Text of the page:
contributed by Bert van Leeuwen, DVB Bank SE's managing director Aviation research
It looks increasingly likely that soon there may be an end to the comfortable Airbus A320 - Boeing 737NG market equilibrium in the narrow-body segment. When Pratt & Whitney decided to throw a rock in the pond in the form of their ultra-efficient GTF, they - at the same time - ended an almost unique era of equilibrium between the only two remaining 150-seat jet manufacturers.
While way back in the 1960s and '70s the DC-9 and 737-200 were initially equally matched, in the early 1980s the stretched and re-engined DC-9 Super 80 gained the upper hand. Boeing reacted with the CFM56 powered 737-300, which gave it in its turn a superior weapon. When newcomer Airbus entered the market with the A320, Boeing again was forced to react and launched the 737NG, which brought its technology to approximately the same level as the A320. The golden era of air finance had commenced.
It looks like the next chapter in this saga is about to be written. At the time of writing, the market was still awaiting a decision from Toulouse whether to go ahead with the A320NEO (New Engine Option) or kill the initiative and restore peace in the market (at least short term), but industry observers are increasingly betting that the NEO-marketeers within Airbus will gain the upper hand.
Apart from Pratt (CFMI has little to gain), who will be happy with the re-engining of either the A320 and/or (less likely ) the 737NG?
On the positive side, the Green Movement and society in general should be happy as both Pratt's GTF and CFMI's competing LEAP-X are claimed to feature significantly lower fuel burn and less pollution. Some airlines may welcome it, at least those that get a head-start over the competition with early deliveries of the re-engined aircraft, assuming reliability is as good as the current generation of powerplants.
Now, who will not be so happy? Well, most of the leasing companies, even the ones that have not yet built a big fleet of "conventional" 737s and A320s have already indicated that this re-engining was "the dumbest idea ever". The reasons are obvious; for those lessors that follow a "fundamental leasing" business model, the launch of a superior technology aircraft eventually will cause value loss of the old technology to accelerate downward (albeit only after a few years) disrupting all of the residual values projections. For those lessors that follow the "trading" model, the launch of a new generation will make it much harder to convince new investors of the stellar IRR's of their portfolios. Maybe in an attempt to take away some stress for the lessors, Airbus announced the A320NEO will be priced at a premium over the current A320. Is the indicated $7-8 million. (of "list" or "net flyaway"?) the optimal level? Set it too high and sales volume will be too low, set it too low and the current A320 clients will be frustrated. In addition, if GTF is selected, Pratt will most likely want to build market volume as quickly as possible, which is not consistent with a premium pricing policy.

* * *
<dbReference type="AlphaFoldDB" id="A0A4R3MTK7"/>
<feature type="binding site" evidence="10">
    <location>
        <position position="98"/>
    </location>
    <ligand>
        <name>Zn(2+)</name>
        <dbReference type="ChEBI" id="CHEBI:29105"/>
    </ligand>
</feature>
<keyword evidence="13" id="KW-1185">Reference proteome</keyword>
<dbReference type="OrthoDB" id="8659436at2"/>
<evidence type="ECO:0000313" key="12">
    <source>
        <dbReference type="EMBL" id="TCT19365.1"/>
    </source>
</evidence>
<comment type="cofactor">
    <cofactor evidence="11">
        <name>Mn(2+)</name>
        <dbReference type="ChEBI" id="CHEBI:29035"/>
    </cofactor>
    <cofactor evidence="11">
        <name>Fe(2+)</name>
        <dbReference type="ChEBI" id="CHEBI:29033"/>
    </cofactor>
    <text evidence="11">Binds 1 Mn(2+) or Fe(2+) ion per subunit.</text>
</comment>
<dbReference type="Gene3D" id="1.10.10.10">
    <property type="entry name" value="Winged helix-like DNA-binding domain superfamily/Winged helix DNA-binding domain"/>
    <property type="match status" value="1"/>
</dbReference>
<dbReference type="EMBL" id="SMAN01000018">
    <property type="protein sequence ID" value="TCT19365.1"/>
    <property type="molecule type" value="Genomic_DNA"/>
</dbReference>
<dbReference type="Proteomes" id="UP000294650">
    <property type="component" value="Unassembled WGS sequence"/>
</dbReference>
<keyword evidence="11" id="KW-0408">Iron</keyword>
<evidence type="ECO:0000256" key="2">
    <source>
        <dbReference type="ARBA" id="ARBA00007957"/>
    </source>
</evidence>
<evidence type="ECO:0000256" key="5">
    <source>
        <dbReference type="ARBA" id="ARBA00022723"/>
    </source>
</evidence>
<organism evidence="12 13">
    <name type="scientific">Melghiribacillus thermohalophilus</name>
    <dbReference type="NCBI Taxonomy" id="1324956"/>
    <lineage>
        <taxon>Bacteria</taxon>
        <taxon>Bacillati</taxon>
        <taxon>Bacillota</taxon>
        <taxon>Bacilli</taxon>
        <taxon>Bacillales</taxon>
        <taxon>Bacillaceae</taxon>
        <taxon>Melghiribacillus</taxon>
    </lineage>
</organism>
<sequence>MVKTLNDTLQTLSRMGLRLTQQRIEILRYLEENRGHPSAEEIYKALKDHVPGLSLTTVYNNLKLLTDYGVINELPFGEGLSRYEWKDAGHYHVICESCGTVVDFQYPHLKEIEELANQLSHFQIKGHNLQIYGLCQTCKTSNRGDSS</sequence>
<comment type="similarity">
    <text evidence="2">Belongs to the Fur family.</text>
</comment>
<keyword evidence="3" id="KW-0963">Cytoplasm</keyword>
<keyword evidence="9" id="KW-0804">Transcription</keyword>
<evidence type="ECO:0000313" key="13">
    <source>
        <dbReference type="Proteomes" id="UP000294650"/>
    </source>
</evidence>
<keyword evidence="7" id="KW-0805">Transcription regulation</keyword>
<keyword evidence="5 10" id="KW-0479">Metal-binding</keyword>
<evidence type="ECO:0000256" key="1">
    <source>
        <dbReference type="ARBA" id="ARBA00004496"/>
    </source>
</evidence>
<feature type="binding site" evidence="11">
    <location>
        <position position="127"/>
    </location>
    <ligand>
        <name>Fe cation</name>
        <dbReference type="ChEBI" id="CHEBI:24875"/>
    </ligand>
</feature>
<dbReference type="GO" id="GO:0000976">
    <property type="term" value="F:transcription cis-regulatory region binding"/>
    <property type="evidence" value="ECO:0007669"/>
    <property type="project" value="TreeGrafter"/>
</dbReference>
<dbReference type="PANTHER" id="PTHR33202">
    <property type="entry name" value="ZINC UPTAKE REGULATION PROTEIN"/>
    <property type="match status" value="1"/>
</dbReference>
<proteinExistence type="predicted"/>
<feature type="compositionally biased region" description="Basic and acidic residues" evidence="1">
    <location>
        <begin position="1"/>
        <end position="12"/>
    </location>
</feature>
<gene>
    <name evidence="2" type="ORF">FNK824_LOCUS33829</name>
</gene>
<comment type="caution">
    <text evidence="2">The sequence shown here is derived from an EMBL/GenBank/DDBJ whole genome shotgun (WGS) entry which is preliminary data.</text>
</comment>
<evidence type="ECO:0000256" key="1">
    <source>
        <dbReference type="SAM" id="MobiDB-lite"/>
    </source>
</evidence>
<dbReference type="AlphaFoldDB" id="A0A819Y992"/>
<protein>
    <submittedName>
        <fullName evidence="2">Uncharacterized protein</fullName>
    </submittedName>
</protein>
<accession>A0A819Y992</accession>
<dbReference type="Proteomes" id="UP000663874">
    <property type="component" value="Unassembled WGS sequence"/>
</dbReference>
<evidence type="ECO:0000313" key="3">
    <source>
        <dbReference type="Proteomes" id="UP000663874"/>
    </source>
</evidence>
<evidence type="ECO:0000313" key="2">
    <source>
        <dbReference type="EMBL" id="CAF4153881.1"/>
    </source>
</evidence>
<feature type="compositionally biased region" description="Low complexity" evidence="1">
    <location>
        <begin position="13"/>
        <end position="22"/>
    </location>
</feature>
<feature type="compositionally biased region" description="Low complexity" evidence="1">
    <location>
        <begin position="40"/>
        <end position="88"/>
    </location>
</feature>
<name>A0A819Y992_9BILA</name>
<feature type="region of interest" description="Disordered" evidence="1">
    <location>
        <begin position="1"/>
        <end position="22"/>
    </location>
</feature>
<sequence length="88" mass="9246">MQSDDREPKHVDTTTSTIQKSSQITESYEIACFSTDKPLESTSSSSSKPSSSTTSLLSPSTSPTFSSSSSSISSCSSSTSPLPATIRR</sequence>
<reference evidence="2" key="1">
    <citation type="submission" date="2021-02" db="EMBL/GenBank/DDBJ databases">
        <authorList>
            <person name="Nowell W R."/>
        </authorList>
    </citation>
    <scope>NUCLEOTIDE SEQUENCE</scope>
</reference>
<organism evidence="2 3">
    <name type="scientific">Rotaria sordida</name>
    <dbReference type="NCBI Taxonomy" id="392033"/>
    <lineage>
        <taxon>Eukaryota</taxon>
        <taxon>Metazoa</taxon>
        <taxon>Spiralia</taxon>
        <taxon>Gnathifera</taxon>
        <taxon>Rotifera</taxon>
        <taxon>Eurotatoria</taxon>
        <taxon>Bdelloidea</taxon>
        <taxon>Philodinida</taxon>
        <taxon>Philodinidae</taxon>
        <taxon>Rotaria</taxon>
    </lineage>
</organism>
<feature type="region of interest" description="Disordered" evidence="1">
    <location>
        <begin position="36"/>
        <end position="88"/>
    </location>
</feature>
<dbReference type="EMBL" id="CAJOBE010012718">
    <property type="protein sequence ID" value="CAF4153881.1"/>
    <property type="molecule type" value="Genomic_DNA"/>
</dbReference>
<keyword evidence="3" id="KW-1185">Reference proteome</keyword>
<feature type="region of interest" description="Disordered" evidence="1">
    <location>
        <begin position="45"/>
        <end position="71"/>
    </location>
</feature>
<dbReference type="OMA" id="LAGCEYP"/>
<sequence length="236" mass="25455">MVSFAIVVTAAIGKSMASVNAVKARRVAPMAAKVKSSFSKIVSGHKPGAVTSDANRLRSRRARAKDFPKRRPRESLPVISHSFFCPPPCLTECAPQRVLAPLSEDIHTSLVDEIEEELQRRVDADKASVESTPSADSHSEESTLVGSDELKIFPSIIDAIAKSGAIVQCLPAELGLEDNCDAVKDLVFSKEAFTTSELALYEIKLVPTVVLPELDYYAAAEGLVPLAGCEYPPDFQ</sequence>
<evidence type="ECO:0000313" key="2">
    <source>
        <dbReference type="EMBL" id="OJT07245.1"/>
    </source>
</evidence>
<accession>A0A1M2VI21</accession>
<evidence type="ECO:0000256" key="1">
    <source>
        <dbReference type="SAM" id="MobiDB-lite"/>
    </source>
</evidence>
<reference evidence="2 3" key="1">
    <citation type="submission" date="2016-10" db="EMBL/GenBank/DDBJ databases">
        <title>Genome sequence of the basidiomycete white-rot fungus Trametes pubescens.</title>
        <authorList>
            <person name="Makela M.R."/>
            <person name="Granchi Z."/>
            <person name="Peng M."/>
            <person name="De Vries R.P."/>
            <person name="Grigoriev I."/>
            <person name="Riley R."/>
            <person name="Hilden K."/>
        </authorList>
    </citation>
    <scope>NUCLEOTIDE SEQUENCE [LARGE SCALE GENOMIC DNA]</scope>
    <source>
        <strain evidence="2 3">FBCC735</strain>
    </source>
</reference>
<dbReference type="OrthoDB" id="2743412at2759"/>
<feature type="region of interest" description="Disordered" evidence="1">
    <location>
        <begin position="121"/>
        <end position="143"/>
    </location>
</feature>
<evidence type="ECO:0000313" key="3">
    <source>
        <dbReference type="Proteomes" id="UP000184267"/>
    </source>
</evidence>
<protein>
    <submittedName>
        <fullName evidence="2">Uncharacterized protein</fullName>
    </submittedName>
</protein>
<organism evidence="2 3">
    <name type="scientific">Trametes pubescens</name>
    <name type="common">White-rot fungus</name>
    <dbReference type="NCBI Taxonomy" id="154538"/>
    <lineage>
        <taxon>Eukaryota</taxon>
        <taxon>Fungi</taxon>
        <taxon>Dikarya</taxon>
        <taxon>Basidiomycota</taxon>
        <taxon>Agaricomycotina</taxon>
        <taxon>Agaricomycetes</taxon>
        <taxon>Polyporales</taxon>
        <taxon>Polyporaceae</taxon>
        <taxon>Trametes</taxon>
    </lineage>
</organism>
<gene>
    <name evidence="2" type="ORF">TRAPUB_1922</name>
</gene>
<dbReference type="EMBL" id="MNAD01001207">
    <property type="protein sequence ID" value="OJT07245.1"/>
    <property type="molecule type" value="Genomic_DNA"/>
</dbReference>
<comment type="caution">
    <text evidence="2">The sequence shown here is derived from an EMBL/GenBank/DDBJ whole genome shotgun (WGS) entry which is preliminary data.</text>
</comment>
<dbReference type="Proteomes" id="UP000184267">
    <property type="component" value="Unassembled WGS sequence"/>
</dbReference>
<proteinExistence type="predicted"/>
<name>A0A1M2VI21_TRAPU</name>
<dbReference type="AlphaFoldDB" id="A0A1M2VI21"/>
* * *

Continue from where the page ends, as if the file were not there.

Where are the banks? While specialized banks generally thrive on uncertainty in the market (which keeps the fair weather players out), the launch of a re-engined A320NEO will bring some challenges for them as well. While it is fairly obvious how (and when) the impact of the NEO will start to affect values of the older generation aircraft, it is more challenging to answer the question of whether NEO will get sufficient market mass to make it itself an asset suitable for asset-based finance.
While Boeing has thus far indicated that a 737RE won't work, things could change rapidly under pressure of the market. Initially the NEO may be attacked with additional discounts for the 737NG (+). This may quickly erode away the assumed $7-8 million premium for the NEO. To take it one step further, if one assumes a purely hypothetical case where a major European low cost carrier would order 300 A320NEO's and a US Major finds the A321NEO to be an excellent replacement for its 100+ 757 fleet, a stronger response from Seattle is inevitable. A newly designed successor to the 737NG might prematurely kill the A320NEO, in turn forcing Airbus to go one better, maybe in the form of open rotor technology.
Winners in this game are unlikely although, such events would probably also kill both the C919 and MS21. Will it bring the "Big Two" and their shareholders any gains? While in the short term, one of the two may gain an advantage, the launch of NEO may undermine the all-important orderbooks for the current narrowbodies. Is killing the cash-cows, stressing engineering resources and adding billions to the research & development budget the best way of creating shareholder value ?
So, will NEO be the post-modern Messiah from the Matrix-trilogy for commercial aviation, or will it leave the City "Sleepless in Seattle" as the beginning of a decade of value instability. Time will tell. Let's hope the wise men in Toulouse and Seattle will make the right decisions.